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Document Type:Latin Dissertation
Language of Document:English
Record Number:53658
Doc. No:TL23612
Call number:‭NR27932‬
Main Entry:Parto Pajoohesh
Title & Author:Microanalysis of lexical depth in a second language: The implicit and the expressible aspects of the definitional skillParto Pajoohesh
College:University of Toronto (Canada)
Date:2007
Degree:Ph.D.
student score:2007
Page No:258
Abstract:This research compares three groups of elementary-school children in Toronto by testing their deep lexical knowledge of specific words (implicit aspect) and grading their expression of such knowledge in a standard definition form (expressible aspect). Child participants were drawn from three groups of fifth and sixth graders: one monolingual group (English L1) and two bilingual groups (Farsi L1, English L2). These last were immigrant children with some formal content-based schooling in L1 (the content-based group) and immigrant children with basic L1 literacy through Toronto heritage-language schools (the heritage language group). To compare the children's lexical depth, all were tested on a Word Association Test (in English) and a Word Definition Task (in English and Farsi.) Their degree of expressible knowledge was derived from the quality of the definitions produced which were analyzed in terms of linguistic and semantic content. The research found that, in terms of implicit deep word knowledge, the heritage language group, the content-based group, and the monolingual group performed similarly in English on the Word Association Test. In terms of English expressible deep word knowledge, the heritage language group and the monolingual group performed similarly and, in some cases, better than the content-based group on the English Word Definition Task. For Farsi expressible deep word knowledge, there was no difference between the content-based group and the heritage language group on the Farsi Word Definition Task. The research showed the important role of curricular L2 exposure (or language of instruction) in the development of students' deep lexical knowledge, and the weaker role of L1 academic skill, be it lack of knowledge or transfer, in providing definitions in the L2. In other words, although the findings demonstrate that longer length of residence in an L2 context and L2 schooling correlates with better performance on the implicit and expressible measures of L2 lexical depth, longer residence in Iran with some L1 content-based schooling does not correlate with higher definitional quality in Farsi. This research concludes that for both aspects of lexical knowledge in children, length of residence in the L2 context and instruction in L2 may be more important than L1 literacy per se. This suggests that L1 literacy in a two-way bilingual education environment, and in combination with simultaneous L2 academic instruction, might have a stronger impact than mere L1 literacy on the development of academic skills and definitional knowledge.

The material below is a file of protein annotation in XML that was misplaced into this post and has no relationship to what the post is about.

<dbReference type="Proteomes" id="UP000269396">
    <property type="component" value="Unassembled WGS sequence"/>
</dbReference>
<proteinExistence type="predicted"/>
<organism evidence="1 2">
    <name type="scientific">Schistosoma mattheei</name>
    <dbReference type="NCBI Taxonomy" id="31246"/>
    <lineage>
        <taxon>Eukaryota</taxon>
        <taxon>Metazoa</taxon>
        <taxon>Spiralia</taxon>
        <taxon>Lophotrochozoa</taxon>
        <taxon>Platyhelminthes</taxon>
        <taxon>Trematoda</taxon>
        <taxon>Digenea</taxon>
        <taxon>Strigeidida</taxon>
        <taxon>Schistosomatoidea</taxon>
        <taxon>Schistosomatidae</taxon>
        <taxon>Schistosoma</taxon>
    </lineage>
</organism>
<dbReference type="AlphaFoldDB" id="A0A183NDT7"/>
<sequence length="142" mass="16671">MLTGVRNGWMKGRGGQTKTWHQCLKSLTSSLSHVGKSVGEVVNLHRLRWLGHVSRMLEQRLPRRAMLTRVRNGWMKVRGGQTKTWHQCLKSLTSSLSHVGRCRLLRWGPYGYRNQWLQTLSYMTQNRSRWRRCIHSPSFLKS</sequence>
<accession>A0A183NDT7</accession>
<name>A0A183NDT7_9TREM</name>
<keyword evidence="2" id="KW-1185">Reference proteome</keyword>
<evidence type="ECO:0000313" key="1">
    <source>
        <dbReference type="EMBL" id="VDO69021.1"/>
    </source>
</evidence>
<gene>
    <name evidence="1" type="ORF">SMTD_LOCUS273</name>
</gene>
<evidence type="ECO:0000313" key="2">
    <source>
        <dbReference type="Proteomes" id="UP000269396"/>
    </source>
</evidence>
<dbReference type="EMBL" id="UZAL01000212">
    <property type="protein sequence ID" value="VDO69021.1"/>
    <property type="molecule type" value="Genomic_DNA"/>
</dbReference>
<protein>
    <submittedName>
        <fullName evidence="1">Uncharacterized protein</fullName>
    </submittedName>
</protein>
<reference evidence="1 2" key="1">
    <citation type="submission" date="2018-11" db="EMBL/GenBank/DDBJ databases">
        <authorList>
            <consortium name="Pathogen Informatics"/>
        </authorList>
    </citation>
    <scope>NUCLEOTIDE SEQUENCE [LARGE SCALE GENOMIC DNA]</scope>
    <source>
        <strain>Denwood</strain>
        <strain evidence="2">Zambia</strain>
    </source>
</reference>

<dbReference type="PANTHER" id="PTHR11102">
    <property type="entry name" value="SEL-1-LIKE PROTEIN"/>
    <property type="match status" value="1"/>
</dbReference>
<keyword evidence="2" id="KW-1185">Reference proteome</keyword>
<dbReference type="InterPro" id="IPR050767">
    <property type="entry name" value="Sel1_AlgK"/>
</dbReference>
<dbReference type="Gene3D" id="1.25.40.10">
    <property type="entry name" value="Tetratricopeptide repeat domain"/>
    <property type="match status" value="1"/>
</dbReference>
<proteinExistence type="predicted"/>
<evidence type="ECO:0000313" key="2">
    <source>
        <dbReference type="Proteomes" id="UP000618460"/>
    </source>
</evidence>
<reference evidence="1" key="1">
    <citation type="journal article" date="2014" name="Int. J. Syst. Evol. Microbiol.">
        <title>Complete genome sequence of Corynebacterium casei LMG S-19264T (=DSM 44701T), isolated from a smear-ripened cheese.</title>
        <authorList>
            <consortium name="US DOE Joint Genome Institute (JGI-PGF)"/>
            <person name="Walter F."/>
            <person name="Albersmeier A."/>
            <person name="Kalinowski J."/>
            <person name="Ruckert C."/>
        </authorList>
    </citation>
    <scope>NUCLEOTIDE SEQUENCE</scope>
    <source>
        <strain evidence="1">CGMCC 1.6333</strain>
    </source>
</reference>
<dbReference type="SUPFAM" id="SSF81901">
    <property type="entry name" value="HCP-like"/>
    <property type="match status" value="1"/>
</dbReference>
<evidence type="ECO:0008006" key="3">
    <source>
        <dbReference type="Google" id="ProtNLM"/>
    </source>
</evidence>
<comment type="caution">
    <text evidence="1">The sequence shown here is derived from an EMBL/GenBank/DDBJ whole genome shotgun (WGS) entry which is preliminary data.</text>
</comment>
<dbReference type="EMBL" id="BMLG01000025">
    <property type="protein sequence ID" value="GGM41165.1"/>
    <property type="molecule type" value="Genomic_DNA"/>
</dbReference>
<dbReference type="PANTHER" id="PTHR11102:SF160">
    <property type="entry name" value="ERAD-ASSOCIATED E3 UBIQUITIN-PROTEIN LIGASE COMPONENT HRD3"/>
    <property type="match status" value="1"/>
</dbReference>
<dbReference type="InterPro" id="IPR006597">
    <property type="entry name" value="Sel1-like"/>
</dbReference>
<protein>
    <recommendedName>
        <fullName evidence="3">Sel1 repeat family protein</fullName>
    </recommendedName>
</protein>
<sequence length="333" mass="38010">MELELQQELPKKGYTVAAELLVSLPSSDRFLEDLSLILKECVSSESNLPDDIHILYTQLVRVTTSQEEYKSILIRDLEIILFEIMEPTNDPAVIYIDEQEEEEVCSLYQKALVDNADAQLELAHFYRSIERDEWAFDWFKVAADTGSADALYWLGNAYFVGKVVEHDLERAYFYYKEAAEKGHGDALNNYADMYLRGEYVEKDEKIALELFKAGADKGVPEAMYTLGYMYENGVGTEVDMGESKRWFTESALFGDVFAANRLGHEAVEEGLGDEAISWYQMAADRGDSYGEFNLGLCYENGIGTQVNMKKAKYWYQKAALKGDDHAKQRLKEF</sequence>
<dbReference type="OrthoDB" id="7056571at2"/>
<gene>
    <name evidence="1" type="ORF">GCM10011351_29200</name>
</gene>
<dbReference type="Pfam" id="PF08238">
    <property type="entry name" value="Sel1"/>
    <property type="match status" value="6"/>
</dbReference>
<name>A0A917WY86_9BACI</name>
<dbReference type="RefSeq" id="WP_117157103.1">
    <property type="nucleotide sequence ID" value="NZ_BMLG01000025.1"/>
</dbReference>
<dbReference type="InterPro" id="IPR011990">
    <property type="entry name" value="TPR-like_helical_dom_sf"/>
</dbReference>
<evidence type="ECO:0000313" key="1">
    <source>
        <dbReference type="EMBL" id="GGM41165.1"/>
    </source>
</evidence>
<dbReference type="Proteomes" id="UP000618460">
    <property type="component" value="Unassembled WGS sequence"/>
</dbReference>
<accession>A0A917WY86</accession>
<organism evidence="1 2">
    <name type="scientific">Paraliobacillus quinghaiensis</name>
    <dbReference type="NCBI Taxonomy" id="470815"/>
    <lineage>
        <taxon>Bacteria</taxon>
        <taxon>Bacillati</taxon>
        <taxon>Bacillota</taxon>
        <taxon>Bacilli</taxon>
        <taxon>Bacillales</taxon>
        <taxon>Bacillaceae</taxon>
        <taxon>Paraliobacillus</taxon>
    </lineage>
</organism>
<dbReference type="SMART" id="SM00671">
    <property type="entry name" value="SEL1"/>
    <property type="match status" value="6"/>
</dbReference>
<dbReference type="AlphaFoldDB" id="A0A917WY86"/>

Subject:Education; Definitional skill; Lexical depth; Second language; Bilingual education; Multicultural education; Elementary education; 0282:Multicultural education; 0524:Elementary education; 0282:Bilingual education
Added Entry:University of Toronto (Canada)